Harnessing technologies such as single-cell RNA-sequencing (scRNA-seq) may enable a better understanding of the cellular and molecular processes that determine the IPF lung phenotype, and lead to the identification of novel, cell type-specific therapies and biomarkers. 

In this webinar, Dr. Naftali Kaminski of Yale University will describe research that leveraged scRNA-seq to uncover the diversity and complexity of aberrant cellular populations in the IPF lung.

Dr. Naftali Kaminski will discuss details of the study and its findings, including:

  • Steps to generate a comprehensive IPF lung cell atlas from 312,928 cells collected from human IPF lungs, chronic obstructive pulmonary disease lungs, and control donor lungs
  • Identification of a previously undescribed aberrant basaloid cell type highly expressing genes implicated in the pathogenesis of IPF and marked by features characteristic of cells involved in distal airway development and repair
  • Resulting hypotheses on the relationships between the transcriptional profiles of cells identified in IPF lung tissues, function, localization in tissue, and disease pathophysiology
 
Sponsored by
Partner Webinar

Dirk Schacht obtained his Diploma in Biology, which was focused on microbiology and genetics, from the University of Kaiserslautern, Germany. Before joining Qiagen in 1998, he held various national and international sales and marketing positions in diagnostic companies. Dirk is currently Associate Director Global Product Management in Qiagen's PCR Systems & Assays Team.

Supplier efficiency adds an extra challenge to development of tailored components for your assays. Commercializing molecular assays requires a partner to provide quality components, supply security and capabilities for expansion.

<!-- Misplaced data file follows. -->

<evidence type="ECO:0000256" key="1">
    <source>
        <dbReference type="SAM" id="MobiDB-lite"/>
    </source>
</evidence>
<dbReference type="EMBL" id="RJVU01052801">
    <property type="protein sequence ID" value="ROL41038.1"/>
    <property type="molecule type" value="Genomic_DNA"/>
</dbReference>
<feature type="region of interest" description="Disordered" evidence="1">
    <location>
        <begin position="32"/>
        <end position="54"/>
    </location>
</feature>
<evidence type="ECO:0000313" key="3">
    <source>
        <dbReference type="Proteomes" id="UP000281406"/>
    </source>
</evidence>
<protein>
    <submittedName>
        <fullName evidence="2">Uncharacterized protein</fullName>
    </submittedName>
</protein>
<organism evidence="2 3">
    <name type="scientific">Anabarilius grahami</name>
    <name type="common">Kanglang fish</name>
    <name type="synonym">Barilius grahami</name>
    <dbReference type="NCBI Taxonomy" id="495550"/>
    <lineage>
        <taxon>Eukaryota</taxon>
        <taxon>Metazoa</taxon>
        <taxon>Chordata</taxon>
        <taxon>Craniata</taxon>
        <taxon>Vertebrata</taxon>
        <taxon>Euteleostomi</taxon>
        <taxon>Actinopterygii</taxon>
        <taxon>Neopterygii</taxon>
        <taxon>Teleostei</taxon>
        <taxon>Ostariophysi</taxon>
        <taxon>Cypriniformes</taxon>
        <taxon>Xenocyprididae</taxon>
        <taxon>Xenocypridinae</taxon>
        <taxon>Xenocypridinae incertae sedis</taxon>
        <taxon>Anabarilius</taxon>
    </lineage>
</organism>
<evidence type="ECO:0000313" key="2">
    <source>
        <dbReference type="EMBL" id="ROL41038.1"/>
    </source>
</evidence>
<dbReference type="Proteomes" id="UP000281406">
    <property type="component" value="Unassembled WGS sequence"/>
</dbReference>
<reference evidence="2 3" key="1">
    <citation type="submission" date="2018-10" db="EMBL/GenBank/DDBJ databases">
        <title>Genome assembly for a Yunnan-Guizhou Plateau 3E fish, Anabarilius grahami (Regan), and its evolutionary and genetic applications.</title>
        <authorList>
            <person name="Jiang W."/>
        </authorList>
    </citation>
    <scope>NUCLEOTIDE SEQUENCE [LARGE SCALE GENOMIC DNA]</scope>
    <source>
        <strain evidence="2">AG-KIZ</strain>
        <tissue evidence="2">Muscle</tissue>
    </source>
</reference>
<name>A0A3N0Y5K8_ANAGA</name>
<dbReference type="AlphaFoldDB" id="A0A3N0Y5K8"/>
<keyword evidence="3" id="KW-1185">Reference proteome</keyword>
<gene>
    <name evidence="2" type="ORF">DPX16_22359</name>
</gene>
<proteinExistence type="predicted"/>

Qiagen is a leading provider of PCR solutions with proven know-how in the development of molecular assays and reagents. We are also strong in optimizing production procedures. Through our experience as an OEM partner, we have created tailored solutions we offer in molecular kit and assay development. By partnering with us you don’t only get quality components and expertise, our vast portfolio breadth allows you to enhance your supply chain efficiencies.

In this on-demand webinar, Dirk Schacht describes Qiagen’s approach to kit development and respective support options for OEM partners around RT- and PCR-enzymes, mastermix formulations, assay development and their supply.

Sponsored by
Partner Webinar

Discover the latest advantages of using a personalized, tumor-informed circulating tumor DNA (ctDNA) test to design oncology clinical trials in solid tumors.  Learn how Signatera, a breakthrough technology, can be applied in early stage and late stage cancer trials, potentially enriching for patients most likely to respond to therapy, accelerating time to trial readout, or identifying early relapsers.  

Topics include:

  • Advantages of a personalized, tumor-informed ctDNA assay for molecular residual disease detection
  • Signatera clinical data in early and late stage solid tumors
  • Applications of Signatera in clinical trial design to maximize trial success, and accelerate time to data readout
Sponsored by

Pages

The Washington Post reports that US states and territories are seeking more funding for the distribution of SARS-CoV-2 vaccines.

The strain now accounts for about 80 percent of cases in Wales and Scotland, and about half of cases in England, the Guardian reports.

A new study suggests that using CRISPR to edit human embryonic DNA can lead to the loss of whole chromosomes, as the Associated Press reports.

In Science this week: ancient dog genomes highlight long ties with humans, genomic analysis of 40,000-year-old early East Asian individual, and more.

Interested in Posting your Webinar or White Paper on GenomeWeb?

Contact us